diffidence (n.)

c. 1400, from Latin diffidentia "mistrust, distrust, want of confidence," from diffidere "to mistrust, lack confidence," from dis- "away" (see dis-) + fidere "to trust" (from PIE root *bheidh- "to trust, confide, persuade"). Modern sense is of "distrusting oneself" (1650s). The original sense was the opposite of confidence.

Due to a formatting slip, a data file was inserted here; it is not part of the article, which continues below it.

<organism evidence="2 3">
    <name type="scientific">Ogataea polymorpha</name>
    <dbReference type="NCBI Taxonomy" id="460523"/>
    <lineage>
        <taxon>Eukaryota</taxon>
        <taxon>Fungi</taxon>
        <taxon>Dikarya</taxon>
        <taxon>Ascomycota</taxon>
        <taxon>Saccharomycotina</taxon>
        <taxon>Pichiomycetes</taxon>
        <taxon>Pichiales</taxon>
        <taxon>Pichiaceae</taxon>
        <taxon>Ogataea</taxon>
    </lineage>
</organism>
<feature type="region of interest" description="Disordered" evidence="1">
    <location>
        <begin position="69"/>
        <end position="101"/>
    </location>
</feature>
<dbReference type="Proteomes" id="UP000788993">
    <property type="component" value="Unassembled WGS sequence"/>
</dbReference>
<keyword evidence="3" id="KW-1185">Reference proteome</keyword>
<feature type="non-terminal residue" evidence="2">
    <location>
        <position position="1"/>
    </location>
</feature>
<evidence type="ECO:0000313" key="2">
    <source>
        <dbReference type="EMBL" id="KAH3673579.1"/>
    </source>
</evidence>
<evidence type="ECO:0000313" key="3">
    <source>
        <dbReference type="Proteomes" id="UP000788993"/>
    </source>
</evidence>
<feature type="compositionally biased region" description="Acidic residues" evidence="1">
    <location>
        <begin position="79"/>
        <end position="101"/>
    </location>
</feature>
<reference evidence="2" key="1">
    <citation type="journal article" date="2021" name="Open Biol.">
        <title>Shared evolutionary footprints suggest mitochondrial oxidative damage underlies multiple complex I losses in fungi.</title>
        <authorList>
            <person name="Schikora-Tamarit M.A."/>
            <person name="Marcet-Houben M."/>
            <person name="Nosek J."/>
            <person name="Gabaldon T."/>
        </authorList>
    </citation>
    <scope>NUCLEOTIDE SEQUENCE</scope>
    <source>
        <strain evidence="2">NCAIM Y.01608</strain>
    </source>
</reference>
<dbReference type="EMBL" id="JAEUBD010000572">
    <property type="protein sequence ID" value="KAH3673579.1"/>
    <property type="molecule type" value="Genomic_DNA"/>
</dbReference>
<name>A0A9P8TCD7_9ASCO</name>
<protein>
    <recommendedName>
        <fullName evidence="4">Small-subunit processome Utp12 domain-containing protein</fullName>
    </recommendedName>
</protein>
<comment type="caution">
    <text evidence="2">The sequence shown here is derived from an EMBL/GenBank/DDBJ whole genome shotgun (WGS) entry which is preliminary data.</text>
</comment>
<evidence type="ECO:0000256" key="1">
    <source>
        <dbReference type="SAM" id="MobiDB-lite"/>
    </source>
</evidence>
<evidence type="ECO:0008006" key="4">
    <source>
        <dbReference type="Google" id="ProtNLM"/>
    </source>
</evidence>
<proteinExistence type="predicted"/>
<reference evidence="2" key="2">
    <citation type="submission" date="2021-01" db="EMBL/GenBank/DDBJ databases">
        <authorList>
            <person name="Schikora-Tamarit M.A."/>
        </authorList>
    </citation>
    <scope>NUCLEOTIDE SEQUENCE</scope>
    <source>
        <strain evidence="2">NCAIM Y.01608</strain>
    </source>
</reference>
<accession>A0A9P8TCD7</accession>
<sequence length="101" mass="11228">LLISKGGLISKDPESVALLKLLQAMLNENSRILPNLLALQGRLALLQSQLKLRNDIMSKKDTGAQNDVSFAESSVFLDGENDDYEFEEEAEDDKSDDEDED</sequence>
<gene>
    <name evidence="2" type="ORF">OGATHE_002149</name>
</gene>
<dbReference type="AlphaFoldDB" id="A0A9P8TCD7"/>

Diffidence is a defect: it is an undue distrust of self, with fear of being censured for failure, tending to unfit one for duty. [Century Dictionary]